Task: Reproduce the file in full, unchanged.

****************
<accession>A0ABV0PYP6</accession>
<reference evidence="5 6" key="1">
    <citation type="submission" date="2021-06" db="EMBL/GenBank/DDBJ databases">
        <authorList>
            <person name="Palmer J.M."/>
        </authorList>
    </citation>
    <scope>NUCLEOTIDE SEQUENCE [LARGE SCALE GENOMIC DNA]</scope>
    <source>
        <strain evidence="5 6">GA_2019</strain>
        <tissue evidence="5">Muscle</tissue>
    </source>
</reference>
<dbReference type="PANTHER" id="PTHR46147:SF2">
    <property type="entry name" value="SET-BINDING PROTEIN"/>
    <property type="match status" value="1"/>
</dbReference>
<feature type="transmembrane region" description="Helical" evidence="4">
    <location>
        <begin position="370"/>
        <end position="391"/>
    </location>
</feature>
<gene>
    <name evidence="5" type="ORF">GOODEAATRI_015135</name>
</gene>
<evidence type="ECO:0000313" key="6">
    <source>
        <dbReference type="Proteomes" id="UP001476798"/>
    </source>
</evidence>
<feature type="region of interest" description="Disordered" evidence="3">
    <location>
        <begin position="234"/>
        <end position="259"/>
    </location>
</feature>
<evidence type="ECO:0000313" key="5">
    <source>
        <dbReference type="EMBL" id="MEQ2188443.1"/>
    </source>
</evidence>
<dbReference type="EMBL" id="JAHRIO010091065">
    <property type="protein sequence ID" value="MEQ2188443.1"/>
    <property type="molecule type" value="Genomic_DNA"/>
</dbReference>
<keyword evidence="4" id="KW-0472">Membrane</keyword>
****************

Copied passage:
<accession>A0ABV0PYP6</accession>
<reference evidence="5 6" key="1">
    <citation type="submission" date="2021-06" db="EMBL/GenBank/DDBJ databases">
        <authorList>
            <person name="Palmer J.M."/>
        </authorList>
    </citation>
    <scope>NUCLEOTIDE SEQUENCE [LARGE SCALE GENOMIC DNA]</scope>
    <source>
        <strain evidence="5 6">GA_2019</strain>
        <tissue evidence="5">Muscle</tissue>
    </source>
</reference>
<dbReference type="PANTHER" id="PTHR46147:SF2">
    <property type="entry name" value="SET-BINDING PROTEIN"/>
    <property type="match status" value="1"/>
</dbReference>
<feature type="transmembrane region" description="Helical" evidence="4">
    <location>
        <begin position="370"/>
        <end position="391"/>
    </location>
</feature>
<gene>
    <name evidence="5" type="ORF">GOODEAATRI_015135</name>
</gene>
<evidence type="ECO:0000313" key="6">
    <source>
        <dbReference type="Proteomes" id="UP001476798"/>
    </source>
</evidence>
<feature type="region of interest" description="Disordered" evidence="3">
    <location>
        <begin position="234"/>
        <end position="259"/>
    </location>
</feature>
<evidence type="ECO:0000313" key="5">
    <source>
        <dbReference type="EMBL" id="MEQ2188443.1"/>
    </source>
</evidence>
<dbReference type="EMBL" id="JAHRIO010091065">
    <property type="protein sequence ID" value="MEQ2188443.1"/>
    <property type="molecule type" value="Genomic_DNA"/>
</dbReference>
<keyword evidence="4" id="KW-0472">Membrane</keyword>